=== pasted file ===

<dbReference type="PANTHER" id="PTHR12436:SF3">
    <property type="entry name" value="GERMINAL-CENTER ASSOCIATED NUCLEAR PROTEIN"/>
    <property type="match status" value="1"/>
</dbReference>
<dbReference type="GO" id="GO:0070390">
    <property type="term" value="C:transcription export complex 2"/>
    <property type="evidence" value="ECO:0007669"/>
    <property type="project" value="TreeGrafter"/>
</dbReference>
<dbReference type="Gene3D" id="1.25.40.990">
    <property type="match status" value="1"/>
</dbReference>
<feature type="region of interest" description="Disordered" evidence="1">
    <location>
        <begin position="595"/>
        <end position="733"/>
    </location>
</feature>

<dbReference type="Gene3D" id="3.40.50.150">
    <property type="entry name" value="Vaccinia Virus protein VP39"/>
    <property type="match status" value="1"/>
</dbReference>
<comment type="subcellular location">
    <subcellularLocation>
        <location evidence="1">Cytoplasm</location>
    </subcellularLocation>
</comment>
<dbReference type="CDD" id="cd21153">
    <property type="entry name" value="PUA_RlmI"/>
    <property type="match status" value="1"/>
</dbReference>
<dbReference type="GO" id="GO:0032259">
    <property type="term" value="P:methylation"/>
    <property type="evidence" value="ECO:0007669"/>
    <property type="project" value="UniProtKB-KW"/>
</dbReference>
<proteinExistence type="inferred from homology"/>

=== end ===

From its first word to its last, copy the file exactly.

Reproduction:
<dbReference type="PANTHER" id="PTHR12436:SF3">
    <property type="entry name" value="GERMINAL-CENTER ASSOCIATED NUCLEAR PROTEIN"/>
    <property type="match status" value="1"/>
</dbReference>
<dbReference type="GO" id="GO:0070390">
    <property type="term" value="C:transcription export complex 2"/>
    <property type="evidence" value="ECO:0007669"/>
    <property type="project" value="TreeGrafter"/>
</dbReference>
<dbReference type="Gene3D" id="1.25.40.990">
    <property type="match status" value="1"/>
</dbReference>
<feature type="region of interest" description="Disordered" evidence="1">
    <location>
        <begin position="595"/>
        <end position="733"/>
    </location>
</feature>

<dbReference type="Gene3D" id="3.40.50.150">
    <property type="entry name" value="Vaccinia Virus protein VP39"/>
    <property type="match status" value="1"/>
</dbReference>
<comment type="subcellular location">
    <subcellularLocation>
        <location evidence="1">Cytoplasm</location>
    </subcellularLocation>
</comment>
<dbReference type="CDD" id="cd21153">
    <property type="entry name" value="PUA_RlmI"/>
    <property type="match status" value="1"/>
</dbReference>
<dbReference type="GO" id="GO:0032259">
    <property type="term" value="P:methylation"/>
    <property type="evidence" value="ECO:0007669"/>
    <property type="project" value="UniProtKB-KW"/>
</dbReference>
<proteinExistence type="inferred from homology"/>